Sharjah: Most Palestinians may have hardly heard of cricket but Mariam Omar is on a mission to prove that Palestinians can become cricket stars.
Omar captained the Kuwait women’s national team in the UAE International Women’s T20 tournament with a string of good scores and even bagged the best batswoman award.
Speaking to Gulf News after receiving the best batswoman trophy, Omar said: “I think Arabs have got a chance in this game. If I can win it, I think many more can do it too. I think cricket fever is something anyone can catch.”
Omar recalled how she came to fall in love with cricket, which her parents had never even heard of.
“I went to a Pakistan school in Kuwait. In my last year of school, I joined their talent hunt. When I started off, I did not even know how to hold a cricket bat but today I am holding the best batswoman trophy. Thanks to my coaches Tariq Rasool and Tahir Khan, they trained me really well,” said Omar, who was born in Kuwait but took up cricket only at the age of 17 in 2010. Fortunately for Omar, her parents encouraged her love for cricket.
“My parents do not even understand cricket. They don’t know the rules or anything but they supported me after seeing me work really hard on my game. Today my parents are really happy and proud of me,” added Omar.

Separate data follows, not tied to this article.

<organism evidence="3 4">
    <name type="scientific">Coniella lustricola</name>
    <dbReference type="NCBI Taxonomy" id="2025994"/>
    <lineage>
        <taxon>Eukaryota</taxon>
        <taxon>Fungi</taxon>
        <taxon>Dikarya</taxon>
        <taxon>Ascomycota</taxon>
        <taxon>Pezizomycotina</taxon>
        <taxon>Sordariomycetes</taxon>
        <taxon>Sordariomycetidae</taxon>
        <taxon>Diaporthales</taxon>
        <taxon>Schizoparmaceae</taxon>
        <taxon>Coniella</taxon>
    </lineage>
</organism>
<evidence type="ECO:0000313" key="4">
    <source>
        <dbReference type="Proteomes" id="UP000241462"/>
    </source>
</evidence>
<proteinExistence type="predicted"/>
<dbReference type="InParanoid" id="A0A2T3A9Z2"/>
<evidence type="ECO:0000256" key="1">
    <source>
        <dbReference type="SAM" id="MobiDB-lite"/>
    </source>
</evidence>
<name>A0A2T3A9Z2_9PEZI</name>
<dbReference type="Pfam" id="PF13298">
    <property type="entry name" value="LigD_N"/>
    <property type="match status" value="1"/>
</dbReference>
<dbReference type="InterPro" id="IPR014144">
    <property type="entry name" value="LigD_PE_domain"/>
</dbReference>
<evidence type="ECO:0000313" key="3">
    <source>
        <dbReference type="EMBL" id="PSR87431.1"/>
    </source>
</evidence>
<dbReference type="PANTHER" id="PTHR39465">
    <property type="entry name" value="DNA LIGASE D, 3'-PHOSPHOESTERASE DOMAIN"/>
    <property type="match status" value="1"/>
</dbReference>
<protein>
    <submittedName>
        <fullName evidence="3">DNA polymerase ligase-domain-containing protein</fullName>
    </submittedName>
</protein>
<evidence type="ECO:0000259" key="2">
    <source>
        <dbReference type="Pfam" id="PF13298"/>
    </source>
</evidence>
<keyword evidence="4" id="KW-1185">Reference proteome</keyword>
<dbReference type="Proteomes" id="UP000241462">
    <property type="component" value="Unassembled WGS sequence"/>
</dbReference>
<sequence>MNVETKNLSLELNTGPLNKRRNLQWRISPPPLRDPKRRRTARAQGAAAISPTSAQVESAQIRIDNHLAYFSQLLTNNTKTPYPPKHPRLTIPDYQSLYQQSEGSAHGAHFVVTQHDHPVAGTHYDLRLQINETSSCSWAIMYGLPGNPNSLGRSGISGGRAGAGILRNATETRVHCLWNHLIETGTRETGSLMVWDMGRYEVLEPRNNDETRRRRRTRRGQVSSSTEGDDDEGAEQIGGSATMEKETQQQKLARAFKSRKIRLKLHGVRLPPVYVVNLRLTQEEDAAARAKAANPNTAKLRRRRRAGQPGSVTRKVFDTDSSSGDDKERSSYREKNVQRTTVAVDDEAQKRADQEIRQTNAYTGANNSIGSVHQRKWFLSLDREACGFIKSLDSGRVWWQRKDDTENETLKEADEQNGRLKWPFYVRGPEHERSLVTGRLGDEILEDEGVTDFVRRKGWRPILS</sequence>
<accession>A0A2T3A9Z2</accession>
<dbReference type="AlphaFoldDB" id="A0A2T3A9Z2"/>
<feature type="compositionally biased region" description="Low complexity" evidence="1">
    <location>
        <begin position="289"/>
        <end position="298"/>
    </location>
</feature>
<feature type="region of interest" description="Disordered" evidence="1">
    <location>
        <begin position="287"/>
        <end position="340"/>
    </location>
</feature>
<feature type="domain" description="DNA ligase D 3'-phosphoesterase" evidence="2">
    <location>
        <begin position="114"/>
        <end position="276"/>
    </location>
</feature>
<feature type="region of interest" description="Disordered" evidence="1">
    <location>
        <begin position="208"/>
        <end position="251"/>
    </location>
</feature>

“Kuwait Cricket helped me a lot. I attended their umpiring course and even the coaching course and all these helped me enhance my game. I have learned the rules and tactics working closely with my coaches as well. My coaches even advised me to watch the game on television since I never had a cricket background. They told me that by watching matches on television I can learn cricket tactics.”
Omar took the advice from her coaches so seriously that her tactical knowledge of the game won her the captaincy of the Kuwait women’s team. Soon she went on to sparkle in the Asian Cricket Council (ACC) tournament as Kuwait’s opening batswoman.
Omar had even watched the great contests at the Sharjah Cricket Stadium in the nineties on television. “I have watched legends play at the Sharjah stadium and so to come here and play in a tournament and win the best batswoman award is indeed special,” she said.
Incidentally, her cricket hero is South Africa’s AB De Villiers.
Omar has moved to Australia not only to develop her game but also in her studies. “I am now a Masters student in Australia and I play there. I am training hard hoping to play in the Big Bash. Being in Australia, it is a good chance to develop my skills and enhance my cricket. It’s a dream opportunity for any cricketer.”
Omar plays for two clubs in Melbourne. “I am based in Melbourne and I play for Port Melbourne Cricket Club that is a men’s team and I am playing in the men’s division. I am also playing in the women’s division, which is Essendon Maribyrnong Park (EMP).”
Omar wants to keep improving as a player. “I want to improve my leg side shots. My coaches have been recording my game and I will be co-ordinating with them. I like to be an all-rounder though I enjoy batting. I bowl off spin too,” said Omar, who also works hard on her fitness.
“I am fit because I work really hard by training five days a week, I swim, play basketball and other sports as well. My dream and aim is to play in the Big Bash.”